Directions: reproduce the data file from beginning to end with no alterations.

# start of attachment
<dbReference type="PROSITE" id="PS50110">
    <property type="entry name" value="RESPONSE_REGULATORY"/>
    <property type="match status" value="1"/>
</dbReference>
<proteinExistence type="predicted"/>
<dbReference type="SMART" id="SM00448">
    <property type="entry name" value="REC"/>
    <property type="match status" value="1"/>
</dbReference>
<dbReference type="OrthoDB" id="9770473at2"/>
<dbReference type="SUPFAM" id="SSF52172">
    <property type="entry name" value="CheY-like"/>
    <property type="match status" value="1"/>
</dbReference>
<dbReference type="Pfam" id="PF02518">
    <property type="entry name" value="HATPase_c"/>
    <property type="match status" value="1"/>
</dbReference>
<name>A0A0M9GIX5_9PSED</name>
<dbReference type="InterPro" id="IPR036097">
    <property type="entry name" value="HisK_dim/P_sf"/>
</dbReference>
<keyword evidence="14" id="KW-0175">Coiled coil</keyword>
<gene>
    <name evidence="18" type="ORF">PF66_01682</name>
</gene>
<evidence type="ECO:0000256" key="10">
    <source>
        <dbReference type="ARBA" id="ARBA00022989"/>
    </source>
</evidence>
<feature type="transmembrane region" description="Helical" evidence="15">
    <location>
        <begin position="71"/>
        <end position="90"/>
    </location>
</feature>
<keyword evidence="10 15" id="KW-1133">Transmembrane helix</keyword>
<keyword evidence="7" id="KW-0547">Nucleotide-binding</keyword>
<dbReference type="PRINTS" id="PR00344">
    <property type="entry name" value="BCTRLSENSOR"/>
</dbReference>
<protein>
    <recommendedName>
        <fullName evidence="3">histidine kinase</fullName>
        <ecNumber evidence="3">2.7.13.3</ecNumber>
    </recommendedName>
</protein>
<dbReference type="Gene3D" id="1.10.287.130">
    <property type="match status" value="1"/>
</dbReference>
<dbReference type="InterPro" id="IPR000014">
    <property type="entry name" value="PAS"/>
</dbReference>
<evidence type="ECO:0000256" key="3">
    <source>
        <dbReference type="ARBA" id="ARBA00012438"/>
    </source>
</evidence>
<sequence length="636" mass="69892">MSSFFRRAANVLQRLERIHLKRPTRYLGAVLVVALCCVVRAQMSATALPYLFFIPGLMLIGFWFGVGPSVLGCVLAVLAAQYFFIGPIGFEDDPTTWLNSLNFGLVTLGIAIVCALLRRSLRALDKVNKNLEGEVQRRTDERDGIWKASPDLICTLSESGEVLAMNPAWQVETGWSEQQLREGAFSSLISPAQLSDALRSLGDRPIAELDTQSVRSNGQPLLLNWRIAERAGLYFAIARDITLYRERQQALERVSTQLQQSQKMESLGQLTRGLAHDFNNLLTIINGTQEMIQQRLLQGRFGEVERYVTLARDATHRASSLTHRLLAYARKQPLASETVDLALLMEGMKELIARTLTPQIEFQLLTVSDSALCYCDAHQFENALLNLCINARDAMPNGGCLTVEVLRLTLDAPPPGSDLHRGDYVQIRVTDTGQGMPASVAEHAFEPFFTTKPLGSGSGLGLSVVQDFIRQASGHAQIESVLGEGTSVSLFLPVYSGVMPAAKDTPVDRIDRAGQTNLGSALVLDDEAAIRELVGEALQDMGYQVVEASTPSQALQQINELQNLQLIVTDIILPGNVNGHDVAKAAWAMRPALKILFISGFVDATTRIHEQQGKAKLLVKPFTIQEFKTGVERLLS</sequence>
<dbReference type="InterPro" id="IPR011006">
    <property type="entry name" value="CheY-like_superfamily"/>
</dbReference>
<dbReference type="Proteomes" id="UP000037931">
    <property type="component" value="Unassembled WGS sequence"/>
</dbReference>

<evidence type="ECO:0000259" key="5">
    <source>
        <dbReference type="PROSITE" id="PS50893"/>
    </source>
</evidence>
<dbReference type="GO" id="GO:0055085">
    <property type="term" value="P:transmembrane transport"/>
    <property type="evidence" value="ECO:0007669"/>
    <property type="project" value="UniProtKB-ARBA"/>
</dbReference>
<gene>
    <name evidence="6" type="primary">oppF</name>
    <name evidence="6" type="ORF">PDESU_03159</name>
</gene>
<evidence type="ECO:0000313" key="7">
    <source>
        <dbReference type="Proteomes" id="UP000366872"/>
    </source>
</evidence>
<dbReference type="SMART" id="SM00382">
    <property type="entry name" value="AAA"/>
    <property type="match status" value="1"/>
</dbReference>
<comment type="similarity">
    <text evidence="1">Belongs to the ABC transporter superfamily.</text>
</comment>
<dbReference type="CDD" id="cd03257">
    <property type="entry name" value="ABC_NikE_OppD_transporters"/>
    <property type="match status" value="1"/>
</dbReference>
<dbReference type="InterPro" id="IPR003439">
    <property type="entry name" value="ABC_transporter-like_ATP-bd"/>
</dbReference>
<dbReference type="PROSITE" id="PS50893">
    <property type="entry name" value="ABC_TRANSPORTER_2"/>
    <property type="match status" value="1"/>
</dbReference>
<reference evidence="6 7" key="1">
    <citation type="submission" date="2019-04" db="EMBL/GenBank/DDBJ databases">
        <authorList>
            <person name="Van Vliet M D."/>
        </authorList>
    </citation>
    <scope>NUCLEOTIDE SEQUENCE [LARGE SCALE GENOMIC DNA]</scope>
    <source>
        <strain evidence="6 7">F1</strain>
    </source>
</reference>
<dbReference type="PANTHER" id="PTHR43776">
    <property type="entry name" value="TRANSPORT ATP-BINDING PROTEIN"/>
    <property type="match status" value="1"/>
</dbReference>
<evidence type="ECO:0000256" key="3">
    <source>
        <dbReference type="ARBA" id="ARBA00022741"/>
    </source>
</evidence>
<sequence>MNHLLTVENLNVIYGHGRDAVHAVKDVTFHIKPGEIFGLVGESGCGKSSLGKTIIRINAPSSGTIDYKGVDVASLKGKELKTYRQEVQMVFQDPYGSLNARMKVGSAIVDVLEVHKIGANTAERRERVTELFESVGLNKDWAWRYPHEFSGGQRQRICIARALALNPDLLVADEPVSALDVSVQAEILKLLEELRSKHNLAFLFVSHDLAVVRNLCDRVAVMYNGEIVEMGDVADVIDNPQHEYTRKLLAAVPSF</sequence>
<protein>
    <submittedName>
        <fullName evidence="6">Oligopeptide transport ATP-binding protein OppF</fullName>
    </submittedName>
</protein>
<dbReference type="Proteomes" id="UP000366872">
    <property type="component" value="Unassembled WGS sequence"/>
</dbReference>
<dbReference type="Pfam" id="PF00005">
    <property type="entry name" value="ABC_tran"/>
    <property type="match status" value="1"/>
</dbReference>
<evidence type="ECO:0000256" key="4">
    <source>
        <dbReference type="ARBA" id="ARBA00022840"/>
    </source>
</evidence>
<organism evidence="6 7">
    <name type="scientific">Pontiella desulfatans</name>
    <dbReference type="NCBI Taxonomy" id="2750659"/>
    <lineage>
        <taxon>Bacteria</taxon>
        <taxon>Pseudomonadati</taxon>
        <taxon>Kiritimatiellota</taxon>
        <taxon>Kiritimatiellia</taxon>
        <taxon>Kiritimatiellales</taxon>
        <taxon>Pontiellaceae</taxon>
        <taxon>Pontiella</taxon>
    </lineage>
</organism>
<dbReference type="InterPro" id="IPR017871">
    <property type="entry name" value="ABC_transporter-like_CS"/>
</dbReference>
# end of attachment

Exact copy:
<dbReference type="PROSITE" id="PS50110">
    <property type="entry name" value="RESPONSE_REGULATORY"/>
    <property type="match status" value="1"/>
</dbReference>
<proteinExistence type="predicted"/>
<dbReference type="SMART" id="SM00448">
    <property type="entry name" value="REC"/>
    <property type="match status" value="1"/>
</dbReference>
<dbReference type="OrthoDB" id="9770473at2"/>
<dbReference type="SUPFAM" id="SSF52172">
    <property type="entry name" value="CheY-like"/>
    <property type="match status" value="1"/>
</dbReference>
<dbReference type="Pfam" id="PF02518">
    <property type="entry name" value="HATPase_c"/>
    <property type="match status" value="1"/>
</dbReference>
<name>A0A0M9GIX5_9PSED</name>
<dbReference type="InterPro" id="IPR036097">
    <property type="entry name" value="HisK_dim/P_sf"/>
</dbReference>
<keyword evidence="14" id="KW-0175">Coiled coil</keyword>
<gene>
    <name evidence="18" type="ORF">PF66_01682</name>
</gene>
<evidence type="ECO:0000256" key="10">
    <source>
        <dbReference type="ARBA" id="ARBA00022989"/>
    </source>
</evidence>
<feature type="transmembrane region" description="Helical" evidence="15">
    <location>
        <begin position="71"/>
        <end position="90"/>
    </location>
</feature>
<keyword evidence="10 15" id="KW-1133">Transmembrane helix</keyword>
<keyword evidence="7" id="KW-0547">Nucleotide-binding</keyword>
<dbReference type="PRINTS" id="PR00344">
    <property type="entry name" value="BCTRLSENSOR"/>
</dbReference>
<protein>
    <recommendedName>
        <fullName evidence="3">histidine kinase</fullName>
        <ecNumber evidence="3">2.7.13.3</ecNumber>
    </recommendedName>
</protein>
<dbReference type="Gene3D" id="1.10.287.130">
    <property type="match status" value="1"/>
</dbReference>
<dbReference type="InterPro" id="IPR000014">
    <property type="entry name" value="PAS"/>
</dbReference>
<evidence type="ECO:0000256" key="3">
    <source>
        <dbReference type="ARBA" id="ARBA00012438"/>
    </source>
</evidence>
<sequence length="636" mass="69892">MSSFFRRAANVLQRLERIHLKRPTRYLGAVLVVALCCVVRAQMSATALPYLFFIPGLMLIGFWFGVGPSVLGCVLAVLAAQYFFIGPIGFEDDPTTWLNSLNFGLVTLGIAIVCALLRRSLRALDKVNKNLEGEVQRRTDERDGIWKASPDLICTLSESGEVLAMNPAWQVETGWSEQQLREGAFSSLISPAQLSDALRSLGDRPIAELDTQSVRSNGQPLLLNWRIAERAGLYFAIARDITLYRERQQALERVSTQLQQSQKMESLGQLTRGLAHDFNNLLTIINGTQEMIQQRLLQGRFGEVERYVTLARDATHRASSLTHRLLAYARKQPLASETVDLALLMEGMKELIARTLTPQIEFQLLTVSDSALCYCDAHQFENALLNLCINARDAMPNGGCLTVEVLRLTLDAPPPGSDLHRGDYVQIRVTDTGQGMPASVAEHAFEPFFTTKPLGSGSGLGLSVVQDFIRQASGHAQIESVLGEGTSVSLFLPVYSGVMPAAKDTPVDRIDRAGQTNLGSALVLDDEAAIRELVGEALQDMGYQVVEASTPSQALQQINELQNLQLIVTDIILPGNVNGHDVAKAAWAMRPALKILFISGFVDATTRIHEQQGKAKLLVKPFTIQEFKTGVERLLS</sequence>
<dbReference type="InterPro" id="IPR011006">
    <property type="entry name" value="CheY-like_superfamily"/>
</dbReference>
<dbReference type="Proteomes" id="UP000037931">
    <property type="component" value="Unassembled WGS sequence"/>
</dbReference>

<evidence type="ECO:0000259" key="5">
    <source>
        <dbReference type="PROSITE" id="PS50893"/>
    </source>
</evidence>
<dbReference type="GO" id="GO:0055085">
    <property type="term" value="P:transmembrane transport"/>
    <property type="evidence" value="ECO:0007669"/>
    <property type="project" value="UniProtKB-ARBA"/>
</dbReference>
<gene>
    <name evidence="6" type="primary">oppF</name>
    <name evidence="6" type="ORF">PDESU_03159</name>
</gene>
<evidence type="ECO:0000313" key="7">
    <source>
        <dbReference type="Proteomes" id="UP000366872"/>
    </source>
</evidence>
<dbReference type="SMART" id="SM00382">
    <property type="entry name" value="AAA"/>
    <property type="match status" value="1"/>
</dbReference>
<comment type="similarity">
    <text evidence="1">Belongs to the ABC transporter superfamily.</text>
</comment>
<dbReference type="CDD" id="cd03257">
    <property type="entry name" value="ABC_NikE_OppD_transporters"/>
    <property type="match status" value="1"/>
</dbReference>
<dbReference type="InterPro" id="IPR003439">
    <property type="entry name" value="ABC_transporter-like_ATP-bd"/>
</dbReference>
<dbReference type="PROSITE" id="PS50893">
    <property type="entry name" value="ABC_TRANSPORTER_2"/>
    <property type="match status" value="1"/>
</dbReference>
<reference evidence="6 7" key="1">
    <citation type="submission" date="2019-04" db="EMBL/GenBank/DDBJ databases">
        <authorList>
            <person name="Van Vliet M D."/>
        </authorList>
    </citation>
    <scope>NUCLEOTIDE SEQUENCE [LARGE SCALE GENOMIC DNA]</scope>
    <source>
        <strain evidence="6 7">F1</strain>
    </source>
</reference>
<dbReference type="PANTHER" id="PTHR43776">
    <property type="entry name" value="TRANSPORT ATP-BINDING PROTEIN"/>
    <property type="match status" value="1"/>
</dbReference>
<evidence type="ECO:0000256" key="3">
    <source>
        <dbReference type="ARBA" id="ARBA00022741"/>
    </source>
</evidence>
<sequence>MNHLLTVENLNVIYGHGRDAVHAVKDVTFHIKPGEIFGLVGESGCGKSSLGKTIIRINAPSSGTIDYKGVDVASLKGKELKTYRQEVQMVFQDPYGSLNARMKVGSAIVDVLEVHKIGANTAERRERVTELFESVGLNKDWAWRYPHEFSGGQRQRICIARALALNPDLLVADEPVSALDVSVQAEILKLLEELRSKHNLAFLFVSHDLAVVRNLCDRVAVMYNGEIVEMGDVADVIDNPQHEYTRKLLAAVPSF</sequence>
<protein>
    <submittedName>
        <fullName evidence="6">Oligopeptide transport ATP-binding protein OppF</fullName>
    </submittedName>
</protein>
<dbReference type="Proteomes" id="UP000366872">
    <property type="component" value="Unassembled WGS sequence"/>
</dbReference>
<dbReference type="Pfam" id="PF00005">
    <property type="entry name" value="ABC_tran"/>
    <property type="match status" value="1"/>
</dbReference>
<evidence type="ECO:0000256" key="4">
    <source>
        <dbReference type="ARBA" id="ARBA00022840"/>
    </source>
</evidence>
<organism evidence="6 7">
    <name type="scientific">Pontiella desulfatans</name>
    <dbReference type="NCBI Taxonomy" id="2750659"/>
    <lineage>
        <taxon>Bacteria</taxon>
        <taxon>Pseudomonadati</taxon>
        <taxon>Kiritimatiellota</taxon>
        <taxon>Kiritimatiellia</taxon>
        <taxon>Kiritimatiellales</taxon>
        <taxon>Pontiellaceae</taxon>
        <taxon>Pontiella</taxon>
    </lineage>
</organism>
<dbReference type="InterPro" id="IPR017871">
    <property type="entry name" value="ABC_transporter-like_CS"/>
</dbReference>